Nestled against the colourful North Mountain just outside Canning, wooden crates filled with broccoli cut fresh from the fields that day sit under a warm autumn sun, ready to be shipped to grocery stores across Atlantic Canada and as far south as Boston.
Next door, inside Randsland Farms’ small factory warehouse, a conveyor belt moves broccoli florets along. They are ready to be packaged before making their way to Sobeys deli departments. Inside the warehouse’s cold storage area, boxes of bagged kale “super salad” that were grown, prepared and packaged on the farm are also ready to be shipped.
“We are there every step of the way,” said Andrew Rand, Randsland Farms sales and operations manager.
Atlantic Canadians have long relied on the farm for their supply of fresh broccoli. Andrew’s father, Bruce Rand, bought land in the Annapolis Valley in 1970 and started with a tobacco crop. He soon switched to broccoli and that’s been the family farm’s staple crop since. Today the farm grows 500 acres of broccoli and supplies 80 per cent of that vegetable in Atlantic Canada. It also exports into Quebec, Ontario and Boston.
Recognizing the need to diversify, and taking inspiration from the 2014 Ivany report called Now or Never: An Urgent Call to Action for Nova Scotians, the Rand family acted. The report called on businesses to increase exports and add value to products. For the Rands, that meant adding kale and some other crops to their mix and exporting to the United States.
Instead of simply bunching the kale, Andrew decided to create a packaged “super salad” mix that would appeal to time-starved, health-conscious consumers. The salad mix includes kale, broccoli, red and green cabbage, as well as a small package of cranberries, pumpkin seeds and salad dressing. In bags, the farm also sells two different types of coleslaw mixes and cut-and-washed kale.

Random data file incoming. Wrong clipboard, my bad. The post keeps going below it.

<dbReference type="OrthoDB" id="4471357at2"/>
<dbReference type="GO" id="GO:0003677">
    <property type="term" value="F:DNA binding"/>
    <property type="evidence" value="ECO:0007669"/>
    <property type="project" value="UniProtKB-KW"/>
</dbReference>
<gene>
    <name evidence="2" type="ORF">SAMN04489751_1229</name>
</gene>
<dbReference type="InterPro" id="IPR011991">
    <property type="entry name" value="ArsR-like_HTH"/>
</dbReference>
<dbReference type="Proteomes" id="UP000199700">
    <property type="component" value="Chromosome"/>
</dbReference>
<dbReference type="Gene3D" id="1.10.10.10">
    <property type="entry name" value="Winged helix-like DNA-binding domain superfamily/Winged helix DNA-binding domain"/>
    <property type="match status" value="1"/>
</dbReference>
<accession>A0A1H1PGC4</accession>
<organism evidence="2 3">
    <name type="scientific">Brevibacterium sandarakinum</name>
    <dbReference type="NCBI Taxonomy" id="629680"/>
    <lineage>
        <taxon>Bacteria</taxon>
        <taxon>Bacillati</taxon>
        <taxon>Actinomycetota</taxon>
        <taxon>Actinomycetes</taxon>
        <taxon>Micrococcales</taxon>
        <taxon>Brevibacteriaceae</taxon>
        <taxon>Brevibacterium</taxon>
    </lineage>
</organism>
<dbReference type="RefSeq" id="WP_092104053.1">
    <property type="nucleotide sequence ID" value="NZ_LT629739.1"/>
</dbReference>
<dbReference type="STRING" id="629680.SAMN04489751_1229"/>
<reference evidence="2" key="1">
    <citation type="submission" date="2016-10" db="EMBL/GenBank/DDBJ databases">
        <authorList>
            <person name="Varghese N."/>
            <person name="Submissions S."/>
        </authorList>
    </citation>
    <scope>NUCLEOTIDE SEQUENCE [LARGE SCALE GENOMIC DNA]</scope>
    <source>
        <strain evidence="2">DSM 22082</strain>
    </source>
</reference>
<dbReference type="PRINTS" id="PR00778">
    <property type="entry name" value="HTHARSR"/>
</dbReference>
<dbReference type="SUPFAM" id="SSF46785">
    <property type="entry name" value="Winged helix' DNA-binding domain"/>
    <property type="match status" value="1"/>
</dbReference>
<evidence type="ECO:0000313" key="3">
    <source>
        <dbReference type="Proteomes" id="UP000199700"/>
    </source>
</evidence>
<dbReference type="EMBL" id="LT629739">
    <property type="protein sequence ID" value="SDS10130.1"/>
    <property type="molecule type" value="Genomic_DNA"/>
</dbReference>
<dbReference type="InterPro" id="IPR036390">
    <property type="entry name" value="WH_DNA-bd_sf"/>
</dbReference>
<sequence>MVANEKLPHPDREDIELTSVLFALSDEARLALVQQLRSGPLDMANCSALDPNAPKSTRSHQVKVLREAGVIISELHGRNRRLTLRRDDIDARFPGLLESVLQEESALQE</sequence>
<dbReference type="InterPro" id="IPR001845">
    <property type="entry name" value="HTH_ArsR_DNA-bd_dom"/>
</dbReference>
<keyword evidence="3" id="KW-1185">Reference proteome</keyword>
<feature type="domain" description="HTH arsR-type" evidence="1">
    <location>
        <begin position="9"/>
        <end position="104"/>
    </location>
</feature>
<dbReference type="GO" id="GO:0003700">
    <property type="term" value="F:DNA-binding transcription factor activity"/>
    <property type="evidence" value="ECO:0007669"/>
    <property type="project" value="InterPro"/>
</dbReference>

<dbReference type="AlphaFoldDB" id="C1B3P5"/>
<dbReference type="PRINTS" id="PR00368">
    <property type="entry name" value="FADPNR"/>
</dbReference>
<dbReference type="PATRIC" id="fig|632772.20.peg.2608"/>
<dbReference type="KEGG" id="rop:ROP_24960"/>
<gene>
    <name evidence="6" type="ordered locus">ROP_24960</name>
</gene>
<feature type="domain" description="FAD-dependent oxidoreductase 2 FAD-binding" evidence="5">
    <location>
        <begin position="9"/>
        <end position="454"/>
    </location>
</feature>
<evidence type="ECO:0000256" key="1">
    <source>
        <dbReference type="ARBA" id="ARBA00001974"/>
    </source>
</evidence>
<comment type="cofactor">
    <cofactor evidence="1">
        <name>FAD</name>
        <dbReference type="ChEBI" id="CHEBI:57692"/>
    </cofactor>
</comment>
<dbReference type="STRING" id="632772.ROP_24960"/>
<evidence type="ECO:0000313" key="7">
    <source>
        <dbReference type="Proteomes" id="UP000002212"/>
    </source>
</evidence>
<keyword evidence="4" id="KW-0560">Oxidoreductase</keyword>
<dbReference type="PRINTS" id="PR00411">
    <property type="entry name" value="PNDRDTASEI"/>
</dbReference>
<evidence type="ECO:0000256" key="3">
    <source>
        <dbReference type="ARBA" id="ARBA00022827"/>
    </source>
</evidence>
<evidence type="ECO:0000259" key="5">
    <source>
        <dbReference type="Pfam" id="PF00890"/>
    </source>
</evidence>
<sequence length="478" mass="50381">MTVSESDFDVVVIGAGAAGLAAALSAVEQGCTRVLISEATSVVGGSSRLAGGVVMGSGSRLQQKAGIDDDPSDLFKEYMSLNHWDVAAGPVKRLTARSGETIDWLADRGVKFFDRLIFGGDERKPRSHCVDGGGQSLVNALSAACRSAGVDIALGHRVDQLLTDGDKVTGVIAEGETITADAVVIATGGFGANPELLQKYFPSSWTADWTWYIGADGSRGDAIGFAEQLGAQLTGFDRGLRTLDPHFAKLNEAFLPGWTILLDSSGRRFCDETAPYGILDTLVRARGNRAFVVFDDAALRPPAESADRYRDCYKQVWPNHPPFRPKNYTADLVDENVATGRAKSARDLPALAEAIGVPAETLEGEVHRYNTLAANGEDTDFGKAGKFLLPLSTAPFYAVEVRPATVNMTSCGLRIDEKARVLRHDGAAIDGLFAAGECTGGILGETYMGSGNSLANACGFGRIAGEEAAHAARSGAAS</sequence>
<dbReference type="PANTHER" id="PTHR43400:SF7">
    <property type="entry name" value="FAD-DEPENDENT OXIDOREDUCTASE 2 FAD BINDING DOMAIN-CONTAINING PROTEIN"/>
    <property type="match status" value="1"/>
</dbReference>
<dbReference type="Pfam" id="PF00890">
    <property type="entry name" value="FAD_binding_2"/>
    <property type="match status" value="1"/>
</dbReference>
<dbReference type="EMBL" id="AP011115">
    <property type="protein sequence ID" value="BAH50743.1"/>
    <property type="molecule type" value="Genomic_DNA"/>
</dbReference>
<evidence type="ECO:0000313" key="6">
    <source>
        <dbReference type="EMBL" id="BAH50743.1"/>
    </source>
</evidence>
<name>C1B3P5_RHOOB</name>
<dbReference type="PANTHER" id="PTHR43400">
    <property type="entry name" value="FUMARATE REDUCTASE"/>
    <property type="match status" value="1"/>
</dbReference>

What’s interesting about Randsland Farms is that they do it all starting with seeds which they plant inside the farm’s 14 greenhouses. By May 1 the seedlings are transplanted into the fields where they grow until harvest time, which typically lasts from mid-June until mid-November.
Andrew is excited to be offering consumers a local salad mix. Most of the mixes currently available in local grocery stores come from California, he said. Not only does Randsland Farms offer comparable prices, but the salad can be on the shelf within a couple of days of being picked, he added.
“We think we are the only local grower offering bagged salads,” he said. “We have credibility because we are both the grower and the processor.”
The idea for the kale salad started after the farm was recruited by a large wholesaler in the United States to grow collard greens and kale for the southern market. For several years, the Rands sent truckloads of greens to Baltimore and other areas until soaring freight costs made it no longer financially feasible. With acres of kale, they had to find new uses for the plant.
“You put your thinking cap on and try to get innovative,” he said.